Thought provoking and unsettling words purposed in pointing out that defending marriage isn't just about opposing gay marriage.
There's lots of work to do.
“False economics says that the primary end of business is not consumption, but production. Start with this principle and it follows then that the purpose of a machine is not to supply human needs, but to make profit for its owner. The price then becomes more important than the man who pays the price. It is then only a step to say that the produce of God’s bountiful land may be destroyed in the midst of starvation for the sake of an economic price. Man becomes subordinate to economics, instead of economics to man, and this means a degradation and impoverishment of human dignity.”
~ Archbishop Fulton Sheen (The Prodigal World)
I watched the new movie "Little Boy" with my nine year old son and seven year old daughter. We all loved it. It is a beautiful story about faith and love. It's the kind of movie you just don't see anymore.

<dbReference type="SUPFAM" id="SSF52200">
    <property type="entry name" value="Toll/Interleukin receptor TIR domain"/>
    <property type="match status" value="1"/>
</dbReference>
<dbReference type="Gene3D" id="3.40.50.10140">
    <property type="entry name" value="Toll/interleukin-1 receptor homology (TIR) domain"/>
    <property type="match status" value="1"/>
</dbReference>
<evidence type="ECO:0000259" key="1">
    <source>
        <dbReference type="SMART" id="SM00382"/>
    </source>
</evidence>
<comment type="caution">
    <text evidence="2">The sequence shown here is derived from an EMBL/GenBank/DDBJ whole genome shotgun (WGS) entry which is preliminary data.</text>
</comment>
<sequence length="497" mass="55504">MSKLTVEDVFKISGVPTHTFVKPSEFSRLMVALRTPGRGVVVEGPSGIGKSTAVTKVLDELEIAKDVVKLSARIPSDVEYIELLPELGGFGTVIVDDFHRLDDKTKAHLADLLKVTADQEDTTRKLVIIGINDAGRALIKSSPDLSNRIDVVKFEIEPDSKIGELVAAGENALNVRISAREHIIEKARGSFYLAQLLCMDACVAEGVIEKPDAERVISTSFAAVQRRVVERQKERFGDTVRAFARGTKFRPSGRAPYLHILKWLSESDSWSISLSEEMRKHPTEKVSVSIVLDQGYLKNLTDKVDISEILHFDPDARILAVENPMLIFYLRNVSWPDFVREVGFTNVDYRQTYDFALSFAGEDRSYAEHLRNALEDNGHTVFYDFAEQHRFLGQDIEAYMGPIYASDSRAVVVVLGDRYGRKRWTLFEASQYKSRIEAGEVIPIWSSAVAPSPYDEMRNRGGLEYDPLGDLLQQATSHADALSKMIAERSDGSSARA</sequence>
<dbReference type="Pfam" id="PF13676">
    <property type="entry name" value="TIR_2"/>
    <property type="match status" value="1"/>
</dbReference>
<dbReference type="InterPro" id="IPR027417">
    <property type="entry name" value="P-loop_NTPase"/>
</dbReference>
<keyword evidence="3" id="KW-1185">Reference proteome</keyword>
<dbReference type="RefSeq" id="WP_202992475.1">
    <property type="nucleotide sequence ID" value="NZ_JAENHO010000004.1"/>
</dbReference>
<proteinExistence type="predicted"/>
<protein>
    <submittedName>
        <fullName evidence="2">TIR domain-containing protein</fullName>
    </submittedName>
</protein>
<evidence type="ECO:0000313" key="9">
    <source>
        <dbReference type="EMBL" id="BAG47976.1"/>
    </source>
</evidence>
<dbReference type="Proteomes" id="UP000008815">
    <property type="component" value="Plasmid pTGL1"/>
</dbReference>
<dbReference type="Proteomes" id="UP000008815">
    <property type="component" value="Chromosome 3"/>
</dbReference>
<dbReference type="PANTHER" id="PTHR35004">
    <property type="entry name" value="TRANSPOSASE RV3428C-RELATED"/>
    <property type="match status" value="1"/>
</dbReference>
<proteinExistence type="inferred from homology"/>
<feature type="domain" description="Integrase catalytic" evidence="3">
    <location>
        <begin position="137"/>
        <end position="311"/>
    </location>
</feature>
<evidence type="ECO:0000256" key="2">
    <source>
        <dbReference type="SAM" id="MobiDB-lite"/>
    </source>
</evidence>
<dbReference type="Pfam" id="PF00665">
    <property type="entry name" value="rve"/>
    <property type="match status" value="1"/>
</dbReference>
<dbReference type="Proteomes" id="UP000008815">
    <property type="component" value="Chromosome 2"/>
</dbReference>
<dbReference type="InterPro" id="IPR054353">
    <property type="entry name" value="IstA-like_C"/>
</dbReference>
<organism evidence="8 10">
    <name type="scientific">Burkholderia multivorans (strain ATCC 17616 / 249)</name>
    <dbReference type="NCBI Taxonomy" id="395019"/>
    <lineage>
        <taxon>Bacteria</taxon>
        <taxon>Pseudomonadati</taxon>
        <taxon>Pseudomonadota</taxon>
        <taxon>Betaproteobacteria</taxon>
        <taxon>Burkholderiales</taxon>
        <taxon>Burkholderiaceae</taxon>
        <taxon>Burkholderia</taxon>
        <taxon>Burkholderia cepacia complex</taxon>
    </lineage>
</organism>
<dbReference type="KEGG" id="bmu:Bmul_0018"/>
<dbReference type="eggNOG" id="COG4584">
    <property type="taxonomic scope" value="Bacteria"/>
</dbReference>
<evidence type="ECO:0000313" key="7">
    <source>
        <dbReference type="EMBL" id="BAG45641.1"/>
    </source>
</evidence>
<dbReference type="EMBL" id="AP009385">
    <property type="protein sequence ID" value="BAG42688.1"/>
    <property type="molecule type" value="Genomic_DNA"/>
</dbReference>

The story centers around the faith of a young boy who, at the request of a local priest played by the great actor Tom Wilksinson, decided that bringing his father back alive from World War II depends on him performing the corporal works of mercy. The movie is told through the child's eyes.
The child named Pepper is played by a super cute actor named Jakob Salvati. The kid really delivers a moving performance.
I read some reviews from professional reviewers who seem to find the movie "cloying" or "syrupy" or "obvious." I'm not a professional film watcher. I just like movies. And I really liked it. My kids did as well. And there's many lessons for the kids here as well such as being brave and having faith even in the face of insurmountable odds. What's wrong with a movie that I can watch with my family without worrying what they'll be exposed to?